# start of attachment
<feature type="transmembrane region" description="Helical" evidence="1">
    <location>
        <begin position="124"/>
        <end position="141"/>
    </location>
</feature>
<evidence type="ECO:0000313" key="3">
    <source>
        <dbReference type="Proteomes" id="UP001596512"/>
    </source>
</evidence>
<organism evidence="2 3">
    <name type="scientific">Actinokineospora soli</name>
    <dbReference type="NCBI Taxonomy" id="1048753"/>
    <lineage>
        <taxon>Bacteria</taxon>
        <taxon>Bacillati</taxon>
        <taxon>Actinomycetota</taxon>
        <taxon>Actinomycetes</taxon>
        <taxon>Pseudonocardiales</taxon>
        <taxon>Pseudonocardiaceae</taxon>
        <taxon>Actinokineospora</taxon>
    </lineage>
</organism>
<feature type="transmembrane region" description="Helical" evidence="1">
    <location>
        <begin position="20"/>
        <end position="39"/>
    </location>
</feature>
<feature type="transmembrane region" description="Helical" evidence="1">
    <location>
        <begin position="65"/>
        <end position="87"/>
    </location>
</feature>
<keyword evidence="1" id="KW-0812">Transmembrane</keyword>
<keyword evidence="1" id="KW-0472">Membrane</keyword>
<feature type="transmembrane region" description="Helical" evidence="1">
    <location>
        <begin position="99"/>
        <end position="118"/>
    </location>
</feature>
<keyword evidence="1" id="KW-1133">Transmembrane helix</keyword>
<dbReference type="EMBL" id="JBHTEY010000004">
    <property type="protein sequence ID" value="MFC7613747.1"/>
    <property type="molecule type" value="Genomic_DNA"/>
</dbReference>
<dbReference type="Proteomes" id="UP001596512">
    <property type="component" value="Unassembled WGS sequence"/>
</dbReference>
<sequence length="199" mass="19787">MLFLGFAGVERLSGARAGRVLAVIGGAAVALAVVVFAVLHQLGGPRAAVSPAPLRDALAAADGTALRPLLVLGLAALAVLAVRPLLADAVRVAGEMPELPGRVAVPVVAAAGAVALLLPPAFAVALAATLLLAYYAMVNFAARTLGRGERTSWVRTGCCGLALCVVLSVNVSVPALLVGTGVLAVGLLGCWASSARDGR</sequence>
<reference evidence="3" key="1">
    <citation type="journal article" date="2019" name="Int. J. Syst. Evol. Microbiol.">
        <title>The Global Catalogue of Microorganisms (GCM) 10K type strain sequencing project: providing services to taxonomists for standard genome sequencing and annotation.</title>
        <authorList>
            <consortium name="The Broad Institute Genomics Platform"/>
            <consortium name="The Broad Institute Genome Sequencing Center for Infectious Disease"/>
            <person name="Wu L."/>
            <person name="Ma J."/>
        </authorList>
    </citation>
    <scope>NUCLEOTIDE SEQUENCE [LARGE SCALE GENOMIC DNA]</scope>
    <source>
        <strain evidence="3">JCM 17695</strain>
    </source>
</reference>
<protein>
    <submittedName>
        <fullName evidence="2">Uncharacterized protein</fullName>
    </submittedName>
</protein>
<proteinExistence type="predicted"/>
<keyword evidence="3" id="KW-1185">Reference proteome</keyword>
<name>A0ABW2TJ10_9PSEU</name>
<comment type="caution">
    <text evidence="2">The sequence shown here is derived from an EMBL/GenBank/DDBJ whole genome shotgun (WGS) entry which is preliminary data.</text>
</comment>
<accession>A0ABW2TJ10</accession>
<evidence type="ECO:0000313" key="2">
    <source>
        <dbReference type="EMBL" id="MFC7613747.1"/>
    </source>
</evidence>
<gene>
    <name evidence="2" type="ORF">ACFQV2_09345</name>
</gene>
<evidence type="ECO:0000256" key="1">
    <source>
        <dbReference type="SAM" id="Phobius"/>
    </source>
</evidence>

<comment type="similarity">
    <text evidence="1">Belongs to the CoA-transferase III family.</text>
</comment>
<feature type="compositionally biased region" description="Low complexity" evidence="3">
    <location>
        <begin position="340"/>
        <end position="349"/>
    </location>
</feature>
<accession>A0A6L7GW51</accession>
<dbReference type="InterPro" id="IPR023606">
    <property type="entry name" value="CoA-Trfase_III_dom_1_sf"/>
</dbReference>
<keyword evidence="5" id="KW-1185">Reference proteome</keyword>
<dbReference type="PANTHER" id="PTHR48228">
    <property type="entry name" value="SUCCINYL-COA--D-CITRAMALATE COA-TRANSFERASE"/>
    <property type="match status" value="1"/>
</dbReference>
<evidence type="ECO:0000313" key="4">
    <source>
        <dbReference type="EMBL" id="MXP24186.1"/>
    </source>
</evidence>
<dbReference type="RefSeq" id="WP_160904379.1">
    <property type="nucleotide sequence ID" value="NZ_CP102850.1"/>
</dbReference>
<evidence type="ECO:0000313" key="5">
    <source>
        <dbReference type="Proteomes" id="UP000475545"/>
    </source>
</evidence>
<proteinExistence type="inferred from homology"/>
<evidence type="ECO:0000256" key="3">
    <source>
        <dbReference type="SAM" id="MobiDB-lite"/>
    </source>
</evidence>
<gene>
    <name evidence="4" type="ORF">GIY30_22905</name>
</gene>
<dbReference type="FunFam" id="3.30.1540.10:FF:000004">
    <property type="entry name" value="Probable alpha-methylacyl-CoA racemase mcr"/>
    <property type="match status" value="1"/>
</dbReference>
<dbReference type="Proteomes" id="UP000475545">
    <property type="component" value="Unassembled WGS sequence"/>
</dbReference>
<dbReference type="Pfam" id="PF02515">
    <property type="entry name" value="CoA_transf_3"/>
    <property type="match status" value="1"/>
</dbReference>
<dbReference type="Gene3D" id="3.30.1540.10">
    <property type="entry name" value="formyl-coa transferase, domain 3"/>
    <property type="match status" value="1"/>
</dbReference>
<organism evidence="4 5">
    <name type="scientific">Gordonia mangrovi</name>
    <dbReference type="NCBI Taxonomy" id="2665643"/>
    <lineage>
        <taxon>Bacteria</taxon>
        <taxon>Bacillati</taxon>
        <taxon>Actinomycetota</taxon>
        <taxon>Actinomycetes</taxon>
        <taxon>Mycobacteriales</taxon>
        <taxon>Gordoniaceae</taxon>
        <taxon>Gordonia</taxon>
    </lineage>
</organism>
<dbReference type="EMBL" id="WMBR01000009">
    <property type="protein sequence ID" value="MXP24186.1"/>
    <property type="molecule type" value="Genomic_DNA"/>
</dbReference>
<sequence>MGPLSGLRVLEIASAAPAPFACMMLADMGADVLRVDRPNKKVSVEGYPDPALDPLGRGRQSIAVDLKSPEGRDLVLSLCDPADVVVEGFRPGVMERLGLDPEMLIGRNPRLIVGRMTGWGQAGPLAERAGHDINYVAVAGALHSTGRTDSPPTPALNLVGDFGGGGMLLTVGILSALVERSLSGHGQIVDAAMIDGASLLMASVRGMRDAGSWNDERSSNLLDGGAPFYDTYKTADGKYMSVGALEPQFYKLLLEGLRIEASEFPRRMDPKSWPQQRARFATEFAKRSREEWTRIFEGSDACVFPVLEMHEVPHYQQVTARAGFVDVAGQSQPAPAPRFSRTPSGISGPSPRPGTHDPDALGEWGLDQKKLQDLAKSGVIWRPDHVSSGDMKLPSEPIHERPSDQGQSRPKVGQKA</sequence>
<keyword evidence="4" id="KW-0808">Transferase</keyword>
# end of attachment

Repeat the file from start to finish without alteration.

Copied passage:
<feature type="transmembrane region" description="Helical" evidence="1">
    <location>
        <begin position="124"/>
        <end position="141"/>
    </location>
</feature>
<evidence type="ECO:0000313" key="3">
    <source>
        <dbReference type="Proteomes" id="UP001596512"/>
    </source>
</evidence>
<organism evidence="2 3">
    <name type="scientific">Actinokineospora soli</name>
    <dbReference type="NCBI Taxonomy" id="1048753"/>
    <lineage>
        <taxon>Bacteria</taxon>
        <taxon>Bacillati</taxon>
        <taxon>Actinomycetota</taxon>
        <taxon>Actinomycetes</taxon>
        <taxon>Pseudonocardiales</taxon>
        <taxon>Pseudonocardiaceae</taxon>
        <taxon>Actinokineospora</taxon>
    </lineage>
</organism>
<feature type="transmembrane region" description="Helical" evidence="1">
    <location>
        <begin position="20"/>
        <end position="39"/>
    </location>
</feature>
<feature type="transmembrane region" description="Helical" evidence="1">
    <location>
        <begin position="65"/>
        <end position="87"/>
    </location>
</feature>
<keyword evidence="1" id="KW-0812">Transmembrane</keyword>
<keyword evidence="1" id="KW-0472">Membrane</keyword>
<feature type="transmembrane region" description="Helical" evidence="1">
    <location>
        <begin position="99"/>
        <end position="118"/>
    </location>
</feature>
<keyword evidence="1" id="KW-1133">Transmembrane helix</keyword>
<dbReference type="EMBL" id="JBHTEY010000004">
    <property type="protein sequence ID" value="MFC7613747.1"/>
    <property type="molecule type" value="Genomic_DNA"/>
</dbReference>
<dbReference type="Proteomes" id="UP001596512">
    <property type="component" value="Unassembled WGS sequence"/>
</dbReference>
<sequence length="199" mass="19787">MLFLGFAGVERLSGARAGRVLAVIGGAAVALAVVVFAVLHQLGGPRAAVSPAPLRDALAAADGTALRPLLVLGLAALAVLAVRPLLADAVRVAGEMPELPGRVAVPVVAAAGAVALLLPPAFAVALAATLLLAYYAMVNFAARTLGRGERTSWVRTGCCGLALCVVLSVNVSVPALLVGTGVLAVGLLGCWASSARDGR</sequence>
<reference evidence="3" key="1">
    <citation type="journal article" date="2019" name="Int. J. Syst. Evol. Microbiol.">
        <title>The Global Catalogue of Microorganisms (GCM) 10K type strain sequencing project: providing services to taxonomists for standard genome sequencing and annotation.</title>
        <authorList>
            <consortium name="The Broad Institute Genomics Platform"/>
            <consortium name="The Broad Institute Genome Sequencing Center for Infectious Disease"/>
            <person name="Wu L."/>
            <person name="Ma J."/>
        </authorList>
    </citation>
    <scope>NUCLEOTIDE SEQUENCE [LARGE SCALE GENOMIC DNA]</scope>
    <source>
        <strain evidence="3">JCM 17695</strain>
    </source>
</reference>
<protein>
    <submittedName>
        <fullName evidence="2">Uncharacterized protein</fullName>
    </submittedName>
</protein>
<proteinExistence type="predicted"/>
<keyword evidence="3" id="KW-1185">Reference proteome</keyword>
<name>A0ABW2TJ10_9PSEU</name>
<comment type="caution">
    <text evidence="2">The sequence shown here is derived from an EMBL/GenBank/DDBJ whole genome shotgun (WGS) entry which is preliminary data.</text>
</comment>
<accession>A0ABW2TJ10</accession>
<evidence type="ECO:0000313" key="2">
    <source>
        <dbReference type="EMBL" id="MFC7613747.1"/>
    </source>
</evidence>
<gene>
    <name evidence="2" type="ORF">ACFQV2_09345</name>
</gene>
<evidence type="ECO:0000256" key="1">
    <source>
        <dbReference type="SAM" id="Phobius"/>
    </source>
</evidence>

<comment type="similarity">
    <text evidence="1">Belongs to the CoA-transferase III family.</text>
</comment>
<feature type="compositionally biased region" description="Low complexity" evidence="3">
    <location>
        <begin position="340"/>
        <end position="349"/>
    </location>
</feature>
<accession>A0A6L7GW51</accession>
<dbReference type="InterPro" id="IPR023606">
    <property type="entry name" value="CoA-Trfase_III_dom_1_sf"/>
</dbReference>
<keyword evidence="5" id="KW-1185">Reference proteome</keyword>
<dbReference type="PANTHER" id="PTHR48228">
    <property type="entry name" value="SUCCINYL-COA--D-CITRAMALATE COA-TRANSFERASE"/>
    <property type="match status" value="1"/>
</dbReference>
<evidence type="ECO:0000313" key="4">
    <source>
        <dbReference type="EMBL" id="MXP24186.1"/>
    </source>
</evidence>
<dbReference type="RefSeq" id="WP_160904379.1">
    <property type="nucleotide sequence ID" value="NZ_CP102850.1"/>
</dbReference>
<evidence type="ECO:0000313" key="5">
    <source>
        <dbReference type="Proteomes" id="UP000475545"/>
    </source>
</evidence>
<proteinExistence type="inferred from homology"/>
<evidence type="ECO:0000256" key="3">
    <source>
        <dbReference type="SAM" id="MobiDB-lite"/>
    </source>
</evidence>
<gene>
    <name evidence="4" type="ORF">GIY30_22905</name>
</gene>
<dbReference type="FunFam" id="3.30.1540.10:FF:000004">
    <property type="entry name" value="Probable alpha-methylacyl-CoA racemase mcr"/>
    <property type="match status" value="1"/>
</dbReference>
<dbReference type="Proteomes" id="UP000475545">
    <property type="component" value="Unassembled WGS sequence"/>
</dbReference>
<dbReference type="Pfam" id="PF02515">
    <property type="entry name" value="CoA_transf_3"/>
    <property type="match status" value="1"/>
</dbReference>
<dbReference type="Gene3D" id="3.30.1540.10">
    <property type="entry name" value="formyl-coa transferase, domain 3"/>
    <property type="match status" value="1"/>
</dbReference>
<organism evidence="4 5">
    <name type="scientific">Gordonia mangrovi</name>
    <dbReference type="NCBI Taxonomy" id="2665643"/>
    <lineage>
        <taxon>Bacteria</taxon>
        <taxon>Bacillati</taxon>
        <taxon>Actinomycetota</taxon>
        <taxon>Actinomycetes</taxon>
        <taxon>Mycobacteriales</taxon>
        <taxon>Gordoniaceae</taxon>
        <taxon>Gordonia</taxon>
    </lineage>
</organism>
<dbReference type="EMBL" id="WMBR01000009">
    <property type="protein sequence ID" value="MXP24186.1"/>
    <property type="molecule type" value="Genomic_DNA"/>
</dbReference>
<sequence>MGPLSGLRVLEIASAAPAPFACMMLADMGADVLRVDRPNKKVSVEGYPDPALDPLGRGRQSIAVDLKSPEGRDLVLSLCDPADVVVEGFRPGVMERLGLDPEMLIGRNPRLIVGRMTGWGQAGPLAERAGHDINYVAVAGALHSTGRTDSPPTPALNLVGDFGGGGMLLTVGILSALVERSLSGHGQIVDAAMIDGASLLMASVRGMRDAGSWNDERSSNLLDGGAPFYDTYKTADGKYMSVGALEPQFYKLLLEGLRIEASEFPRRMDPKSWPQQRARFATEFAKRSREEWTRIFEGSDACVFPVLEMHEVPHYQQVTARAGFVDVAGQSQPAPAPRFSRTPSGISGPSPRPGTHDPDALGEWGLDQKKLQDLAKSGVIWRPDHVSSGDMKLPSEPIHERPSDQGQSRPKVGQKA</sequence>
<keyword evidence="4" id="KW-0808">Transferase</keyword>